He did.

“I thought to myself: ‘OK this is it. I’m finally — I’m going to die,’” Michael Packard said, according to Boston.com.

One expert said the whale was probably young.

“Based on what was described, this would have to be a mistake and an accident on the part of the humpback,” said Jooke Robbins, director of Humpback Whale Studies at the Center for Coastal Studies in Provincetown, according to the Cape Cod Times.

Mayo described the humpback as being medium-sized, Michael Packard said. Robbins believed it to be a juvenile feeding on sand lance.

“When a humpback opens its mouth to feed, it billows out like a parachute, blocking the animal’s forward vision, which is why so many become entangled in fishing gear in their mouth and jaws,” the outlet reported.

“It is not something I have heard happening before,” Robbins said. “So many things would have had to happen to end up in the path of a feeding whale.”

This article appeared originally on The Western Journal.

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Family Escapes Through 2nd-Story Window During Armed Standoff After Suspect Barricades Door: Report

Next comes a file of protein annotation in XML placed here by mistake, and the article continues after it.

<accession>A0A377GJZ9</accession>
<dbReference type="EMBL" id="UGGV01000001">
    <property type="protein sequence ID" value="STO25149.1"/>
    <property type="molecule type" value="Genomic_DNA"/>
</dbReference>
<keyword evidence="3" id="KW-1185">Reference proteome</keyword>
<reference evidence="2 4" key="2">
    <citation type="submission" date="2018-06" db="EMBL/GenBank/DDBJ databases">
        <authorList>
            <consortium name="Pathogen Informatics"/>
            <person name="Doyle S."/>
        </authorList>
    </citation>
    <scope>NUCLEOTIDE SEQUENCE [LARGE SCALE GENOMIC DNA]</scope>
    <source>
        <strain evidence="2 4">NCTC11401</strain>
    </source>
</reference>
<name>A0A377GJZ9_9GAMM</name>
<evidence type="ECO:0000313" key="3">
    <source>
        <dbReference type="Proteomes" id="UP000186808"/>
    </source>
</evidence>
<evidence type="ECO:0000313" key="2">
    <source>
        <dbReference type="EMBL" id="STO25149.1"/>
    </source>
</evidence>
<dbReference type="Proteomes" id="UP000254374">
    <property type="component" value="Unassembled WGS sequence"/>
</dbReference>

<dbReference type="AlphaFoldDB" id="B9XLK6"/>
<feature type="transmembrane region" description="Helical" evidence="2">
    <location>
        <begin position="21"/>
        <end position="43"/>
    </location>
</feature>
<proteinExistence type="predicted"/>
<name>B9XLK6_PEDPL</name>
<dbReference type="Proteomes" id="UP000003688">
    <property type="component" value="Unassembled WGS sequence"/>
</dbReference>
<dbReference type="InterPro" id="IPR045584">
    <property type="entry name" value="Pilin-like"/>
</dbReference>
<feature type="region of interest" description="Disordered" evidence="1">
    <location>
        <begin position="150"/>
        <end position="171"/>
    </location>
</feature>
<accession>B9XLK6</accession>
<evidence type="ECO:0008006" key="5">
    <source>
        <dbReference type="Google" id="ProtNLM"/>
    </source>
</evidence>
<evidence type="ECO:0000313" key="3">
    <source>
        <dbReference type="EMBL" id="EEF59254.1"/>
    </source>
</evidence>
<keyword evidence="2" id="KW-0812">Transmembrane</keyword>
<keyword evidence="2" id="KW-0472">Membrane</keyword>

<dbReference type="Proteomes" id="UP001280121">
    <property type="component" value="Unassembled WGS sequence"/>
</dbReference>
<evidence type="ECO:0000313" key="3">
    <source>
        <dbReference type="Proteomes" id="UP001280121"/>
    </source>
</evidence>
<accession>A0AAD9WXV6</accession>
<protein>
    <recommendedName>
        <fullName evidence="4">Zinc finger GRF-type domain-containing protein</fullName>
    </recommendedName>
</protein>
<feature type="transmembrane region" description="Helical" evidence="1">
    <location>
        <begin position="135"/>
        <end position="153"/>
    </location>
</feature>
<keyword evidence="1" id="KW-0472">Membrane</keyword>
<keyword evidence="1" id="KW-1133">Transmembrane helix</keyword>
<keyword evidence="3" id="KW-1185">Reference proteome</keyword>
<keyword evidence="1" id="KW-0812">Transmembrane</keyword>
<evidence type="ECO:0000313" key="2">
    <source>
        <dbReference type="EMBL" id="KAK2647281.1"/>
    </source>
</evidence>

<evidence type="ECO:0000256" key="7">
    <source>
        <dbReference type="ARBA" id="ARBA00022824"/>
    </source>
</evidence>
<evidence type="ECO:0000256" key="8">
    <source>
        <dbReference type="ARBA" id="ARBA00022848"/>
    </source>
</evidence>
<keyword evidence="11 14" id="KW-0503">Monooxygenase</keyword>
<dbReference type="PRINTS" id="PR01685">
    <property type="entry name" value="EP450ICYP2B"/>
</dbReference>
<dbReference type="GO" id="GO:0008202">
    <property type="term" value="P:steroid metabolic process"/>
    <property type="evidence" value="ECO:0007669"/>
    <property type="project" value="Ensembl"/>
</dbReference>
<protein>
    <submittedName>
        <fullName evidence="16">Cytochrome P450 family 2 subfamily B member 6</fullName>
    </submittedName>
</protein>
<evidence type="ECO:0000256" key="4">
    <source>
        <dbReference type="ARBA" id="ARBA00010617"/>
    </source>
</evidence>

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On July 25, in Auburn, Alabama, a man reportedly put his family, his neighborhood, first responders and himself in a very dangerous position. Calls came into the Auburn Police District around 7:00 p.m. reporting a domestic violence incident in the Camden Ridge Subdivision. When police arrived, the man reportedly began firing at them with a handgun. Police fired back, and the man retreated into the home, where he also had his family trapped in a room. Thanks to the police and fire department coming together and working smarter instead of harder, the situation was resolved without injury to the family members trapped upstairs. It was firefighter Andrew Kiser, Chief of Police Cedric Anderson and Shift Supervisor Lt. Cody Hill who were responsible for carrying out the daring rescue that helped bring the threat to an end. While the shooter refused to exit the house, the men carried a ladder to the house and set it up to reach one of the second-story windows, where they learned the man’s family had been trapped. While Anderson held the ladder steady, Hill climbed the ladder and Kiser assisted the family as they climbed out of the window. With the family out of the way, Lee County SWAT was able to enter the house and capture the suspect. He was taken to Baptist Medical Center South after he was found to have sustained what appeared to be a gunshot wound. “Auburn PD Alerts: Heavy Police Activity in the Camden Ridge Subdivision, in the area of Wedgewood Ct.,” a public safety alert for the area read, according to WRBL-TV. “The scene is secure at this time, NO ONGOING THREAT.” Auburn Assistant Police Chief Clarence Stewart praised the efforts of all involved, highlighting how each group present played an important role in…